Vittorio Magnago Lampugnani: Bedeutsame Belanglosigkeiten – Kleine Dinge im Stadtraum
Vittorio Magnago Lampugnani
Kiosk, street lamp, litter bin, manhole cover – the architectural historian Lampugnani pays attention to seemingly meaningless objects. He tells their story(s) and explains why they are so important for the cityscape. How does one recognize in the picture of a street what kind of city it is, even if no well-known landmark is visible?
By the small but characteristic objects of the urban space: the fountains (Berliner Pumpen, Roman Nasone Fountains, Parisian Wallace Fountains), the tree discs, bollards, street furniture, but also by the pavement, sidewalk or manhole covers. Lampugnani looks at the history of these objects, has selected 22 representative ones and tells us about their development: starting with their first appearance (often already in antiquity), their neglect (mostly in the Middle Ages), their new blossoming or their first appearance (in the city of modern times) up to their dilapidation and ugliness in the present. Or it follows its short life like the telephone box, which, hardly invented, has already been pushed back by technical innovations.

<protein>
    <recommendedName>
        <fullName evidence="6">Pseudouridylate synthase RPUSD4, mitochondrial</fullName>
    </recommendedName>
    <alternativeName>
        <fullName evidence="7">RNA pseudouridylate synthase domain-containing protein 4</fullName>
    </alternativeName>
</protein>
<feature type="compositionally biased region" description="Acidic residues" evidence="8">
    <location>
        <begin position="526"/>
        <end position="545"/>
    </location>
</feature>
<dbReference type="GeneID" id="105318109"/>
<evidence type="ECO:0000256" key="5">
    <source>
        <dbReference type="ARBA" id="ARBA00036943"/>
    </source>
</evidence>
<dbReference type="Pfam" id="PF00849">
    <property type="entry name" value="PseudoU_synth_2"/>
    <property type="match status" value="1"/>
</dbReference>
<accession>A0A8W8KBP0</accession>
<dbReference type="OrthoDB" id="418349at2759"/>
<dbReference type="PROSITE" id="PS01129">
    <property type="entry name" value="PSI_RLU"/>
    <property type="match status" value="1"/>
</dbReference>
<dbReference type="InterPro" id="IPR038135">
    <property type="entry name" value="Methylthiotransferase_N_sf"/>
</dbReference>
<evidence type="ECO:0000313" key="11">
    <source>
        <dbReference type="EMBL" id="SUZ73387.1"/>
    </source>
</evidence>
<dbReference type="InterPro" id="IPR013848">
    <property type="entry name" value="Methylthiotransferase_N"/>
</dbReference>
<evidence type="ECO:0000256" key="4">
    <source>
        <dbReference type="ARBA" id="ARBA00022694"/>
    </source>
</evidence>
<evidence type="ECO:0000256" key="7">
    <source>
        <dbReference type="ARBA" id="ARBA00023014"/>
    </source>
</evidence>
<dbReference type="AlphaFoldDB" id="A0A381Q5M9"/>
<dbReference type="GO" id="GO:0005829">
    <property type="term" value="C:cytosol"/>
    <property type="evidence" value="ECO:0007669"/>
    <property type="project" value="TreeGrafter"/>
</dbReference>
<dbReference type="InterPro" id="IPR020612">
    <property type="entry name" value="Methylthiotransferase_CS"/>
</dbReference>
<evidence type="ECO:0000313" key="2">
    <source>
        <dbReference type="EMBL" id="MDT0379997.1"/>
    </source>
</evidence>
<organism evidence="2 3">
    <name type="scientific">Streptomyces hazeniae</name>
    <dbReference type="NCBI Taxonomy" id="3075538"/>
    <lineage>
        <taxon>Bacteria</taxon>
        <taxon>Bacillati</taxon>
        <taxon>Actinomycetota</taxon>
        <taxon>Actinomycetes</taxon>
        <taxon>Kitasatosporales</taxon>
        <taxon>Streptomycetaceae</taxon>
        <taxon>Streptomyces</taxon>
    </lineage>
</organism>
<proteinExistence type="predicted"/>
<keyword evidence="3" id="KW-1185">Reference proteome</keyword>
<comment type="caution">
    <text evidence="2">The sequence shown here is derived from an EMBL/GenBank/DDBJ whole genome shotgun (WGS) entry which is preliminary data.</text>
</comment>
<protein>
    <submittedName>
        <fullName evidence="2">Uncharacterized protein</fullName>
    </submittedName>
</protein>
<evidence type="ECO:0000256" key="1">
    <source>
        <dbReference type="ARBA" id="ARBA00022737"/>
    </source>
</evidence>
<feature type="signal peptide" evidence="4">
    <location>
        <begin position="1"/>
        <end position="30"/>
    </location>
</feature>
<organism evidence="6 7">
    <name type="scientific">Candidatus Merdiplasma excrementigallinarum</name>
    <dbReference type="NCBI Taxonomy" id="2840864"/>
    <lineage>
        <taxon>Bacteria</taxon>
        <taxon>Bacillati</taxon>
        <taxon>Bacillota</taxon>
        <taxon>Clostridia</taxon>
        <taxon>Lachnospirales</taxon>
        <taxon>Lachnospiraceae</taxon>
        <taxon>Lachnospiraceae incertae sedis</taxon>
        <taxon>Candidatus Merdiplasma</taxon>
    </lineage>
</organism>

What emerges are not only knowledgeable insights into previously underestimated elements of the city and amusing anecdotes from the history of urban planning and individual cities. En passant, Lampugnani also tells what makes a city beautiful, individual and unmistakable. And what we sometimes frivolously put at risk today. IN DUITS !